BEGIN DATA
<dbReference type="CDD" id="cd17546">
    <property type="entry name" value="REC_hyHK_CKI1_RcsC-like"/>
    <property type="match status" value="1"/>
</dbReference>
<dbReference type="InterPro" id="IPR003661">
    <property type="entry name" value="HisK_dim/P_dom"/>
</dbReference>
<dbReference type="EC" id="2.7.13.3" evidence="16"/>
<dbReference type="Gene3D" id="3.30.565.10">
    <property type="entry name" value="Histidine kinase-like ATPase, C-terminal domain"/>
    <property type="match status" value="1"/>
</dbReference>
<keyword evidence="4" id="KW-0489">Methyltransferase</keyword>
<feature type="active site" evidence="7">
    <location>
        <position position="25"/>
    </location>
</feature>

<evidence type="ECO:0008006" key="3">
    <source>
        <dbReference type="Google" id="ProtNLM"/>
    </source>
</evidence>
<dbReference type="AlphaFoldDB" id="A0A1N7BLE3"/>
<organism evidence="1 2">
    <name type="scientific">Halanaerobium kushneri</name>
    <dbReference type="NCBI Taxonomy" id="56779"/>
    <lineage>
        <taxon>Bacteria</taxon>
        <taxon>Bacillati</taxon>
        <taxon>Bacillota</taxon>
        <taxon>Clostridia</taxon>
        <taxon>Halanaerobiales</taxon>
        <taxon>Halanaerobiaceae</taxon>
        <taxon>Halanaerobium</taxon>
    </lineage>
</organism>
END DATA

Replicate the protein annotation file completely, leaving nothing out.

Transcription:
<dbReference type="CDD" id="cd17546">
    <property type="entry name" value="REC_hyHK_CKI1_RcsC-like"/>
    <property type="match status" value="1"/>
</dbReference>
<dbReference type="InterPro" id="IPR003661">
    <property type="entry name" value="HisK_dim/P_dom"/>
</dbReference>
<dbReference type="EC" id="2.7.13.3" evidence="16"/>
<dbReference type="Gene3D" id="3.30.565.10">
    <property type="entry name" value="Histidine kinase-like ATPase, C-terminal domain"/>
    <property type="match status" value="1"/>
</dbReference>
<keyword evidence="4" id="KW-0489">Methyltransferase</keyword>
<feature type="active site" evidence="7">
    <location>
        <position position="25"/>
    </location>
</feature>

<evidence type="ECO:0008006" key="3">
    <source>
        <dbReference type="Google" id="ProtNLM"/>
    </source>
</evidence>
<dbReference type="AlphaFoldDB" id="A0A1N7BLE3"/>
<organism evidence="1 2">
    <name type="scientific">Halanaerobium kushneri</name>
    <dbReference type="NCBI Taxonomy" id="56779"/>
    <lineage>
        <taxon>Bacteria</taxon>
        <taxon>Bacillati</taxon>
        <taxon>Bacillota</taxon>
        <taxon>Clostridia</taxon>
        <taxon>Halanaerobiales</taxon>
        <taxon>Halanaerobiaceae</taxon>
        <taxon>Halanaerobium</taxon>
    </lineage>
</organism>